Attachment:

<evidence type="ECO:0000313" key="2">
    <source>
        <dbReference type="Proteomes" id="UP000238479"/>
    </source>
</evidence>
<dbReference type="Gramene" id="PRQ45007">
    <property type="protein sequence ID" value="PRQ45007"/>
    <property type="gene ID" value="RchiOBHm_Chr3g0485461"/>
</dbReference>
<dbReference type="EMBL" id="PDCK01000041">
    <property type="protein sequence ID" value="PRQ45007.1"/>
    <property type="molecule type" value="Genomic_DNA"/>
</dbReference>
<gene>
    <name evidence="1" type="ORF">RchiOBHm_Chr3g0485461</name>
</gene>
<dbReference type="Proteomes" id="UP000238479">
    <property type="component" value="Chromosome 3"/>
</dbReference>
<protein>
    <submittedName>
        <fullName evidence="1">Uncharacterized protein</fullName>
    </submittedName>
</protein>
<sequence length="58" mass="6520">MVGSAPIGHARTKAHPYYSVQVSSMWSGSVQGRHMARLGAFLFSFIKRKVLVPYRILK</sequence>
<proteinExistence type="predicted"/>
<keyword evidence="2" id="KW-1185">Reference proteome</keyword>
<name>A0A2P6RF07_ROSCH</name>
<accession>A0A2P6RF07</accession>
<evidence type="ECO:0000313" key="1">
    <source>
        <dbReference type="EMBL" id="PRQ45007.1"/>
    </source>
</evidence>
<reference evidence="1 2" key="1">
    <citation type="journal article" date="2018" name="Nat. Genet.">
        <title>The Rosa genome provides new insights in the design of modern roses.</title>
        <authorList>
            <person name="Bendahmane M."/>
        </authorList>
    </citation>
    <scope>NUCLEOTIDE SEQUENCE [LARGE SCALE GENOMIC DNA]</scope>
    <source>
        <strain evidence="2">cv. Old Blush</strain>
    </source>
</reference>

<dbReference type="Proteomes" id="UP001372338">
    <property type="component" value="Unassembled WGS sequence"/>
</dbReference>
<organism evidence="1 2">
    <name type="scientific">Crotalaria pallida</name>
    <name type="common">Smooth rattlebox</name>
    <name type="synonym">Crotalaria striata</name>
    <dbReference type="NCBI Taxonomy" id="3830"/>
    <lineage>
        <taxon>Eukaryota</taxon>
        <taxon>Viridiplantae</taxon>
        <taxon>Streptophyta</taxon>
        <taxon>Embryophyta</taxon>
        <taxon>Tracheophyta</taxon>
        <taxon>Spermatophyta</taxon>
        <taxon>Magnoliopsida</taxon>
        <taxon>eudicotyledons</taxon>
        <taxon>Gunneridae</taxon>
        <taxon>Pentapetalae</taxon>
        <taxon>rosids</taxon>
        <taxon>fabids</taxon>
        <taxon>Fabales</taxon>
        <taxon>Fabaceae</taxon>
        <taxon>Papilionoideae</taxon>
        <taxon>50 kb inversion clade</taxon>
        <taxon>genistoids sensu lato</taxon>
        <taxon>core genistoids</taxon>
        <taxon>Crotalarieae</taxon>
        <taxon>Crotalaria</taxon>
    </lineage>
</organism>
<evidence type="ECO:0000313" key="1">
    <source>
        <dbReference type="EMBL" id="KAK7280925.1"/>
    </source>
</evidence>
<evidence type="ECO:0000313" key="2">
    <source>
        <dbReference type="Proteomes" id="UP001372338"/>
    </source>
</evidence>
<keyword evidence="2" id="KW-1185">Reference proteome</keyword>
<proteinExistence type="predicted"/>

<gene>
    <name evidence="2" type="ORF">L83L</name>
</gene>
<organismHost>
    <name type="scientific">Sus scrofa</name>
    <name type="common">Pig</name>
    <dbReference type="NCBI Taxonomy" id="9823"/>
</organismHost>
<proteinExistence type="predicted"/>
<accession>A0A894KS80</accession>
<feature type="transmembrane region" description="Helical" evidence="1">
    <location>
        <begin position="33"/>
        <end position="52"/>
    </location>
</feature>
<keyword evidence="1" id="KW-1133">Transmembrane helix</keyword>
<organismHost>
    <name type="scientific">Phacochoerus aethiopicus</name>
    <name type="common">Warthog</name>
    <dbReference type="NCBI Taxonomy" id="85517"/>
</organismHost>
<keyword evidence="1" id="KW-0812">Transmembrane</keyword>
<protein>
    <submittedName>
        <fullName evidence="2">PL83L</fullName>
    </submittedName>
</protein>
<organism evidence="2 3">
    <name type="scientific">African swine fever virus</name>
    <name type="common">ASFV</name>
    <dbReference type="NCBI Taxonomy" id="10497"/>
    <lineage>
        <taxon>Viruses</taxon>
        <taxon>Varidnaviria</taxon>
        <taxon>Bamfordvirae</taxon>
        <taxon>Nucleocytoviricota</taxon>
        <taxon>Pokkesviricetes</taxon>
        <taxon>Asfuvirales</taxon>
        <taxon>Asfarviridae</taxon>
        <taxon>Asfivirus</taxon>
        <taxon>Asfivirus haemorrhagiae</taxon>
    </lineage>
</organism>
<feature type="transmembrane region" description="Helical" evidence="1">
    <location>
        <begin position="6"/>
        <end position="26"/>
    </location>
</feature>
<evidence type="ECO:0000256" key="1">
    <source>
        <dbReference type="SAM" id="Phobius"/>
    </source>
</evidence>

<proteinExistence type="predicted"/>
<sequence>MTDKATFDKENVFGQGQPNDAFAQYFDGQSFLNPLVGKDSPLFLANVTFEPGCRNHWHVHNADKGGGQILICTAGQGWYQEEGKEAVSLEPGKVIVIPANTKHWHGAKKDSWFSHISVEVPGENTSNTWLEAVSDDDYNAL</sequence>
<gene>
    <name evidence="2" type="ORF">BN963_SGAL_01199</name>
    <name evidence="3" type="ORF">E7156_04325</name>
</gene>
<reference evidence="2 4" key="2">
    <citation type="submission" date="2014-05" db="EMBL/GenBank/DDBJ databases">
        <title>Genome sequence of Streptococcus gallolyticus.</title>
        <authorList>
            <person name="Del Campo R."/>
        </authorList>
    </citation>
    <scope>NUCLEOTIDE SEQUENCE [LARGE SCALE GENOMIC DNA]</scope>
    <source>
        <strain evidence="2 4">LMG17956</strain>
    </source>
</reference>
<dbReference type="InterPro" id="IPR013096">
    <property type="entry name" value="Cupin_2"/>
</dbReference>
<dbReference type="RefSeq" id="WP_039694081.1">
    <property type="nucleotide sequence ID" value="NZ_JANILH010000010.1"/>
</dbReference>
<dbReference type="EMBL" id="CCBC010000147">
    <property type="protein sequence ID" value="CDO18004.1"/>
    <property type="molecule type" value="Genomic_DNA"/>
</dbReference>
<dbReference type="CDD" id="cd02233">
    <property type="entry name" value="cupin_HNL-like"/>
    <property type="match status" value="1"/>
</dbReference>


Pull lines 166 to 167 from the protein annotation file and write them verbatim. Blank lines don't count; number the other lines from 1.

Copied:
<dbReference type="RefSeq" id="WP_039694081.1">
    <property type="nucleotide sequence ID" value="NZ_JANILH010000010.1"/>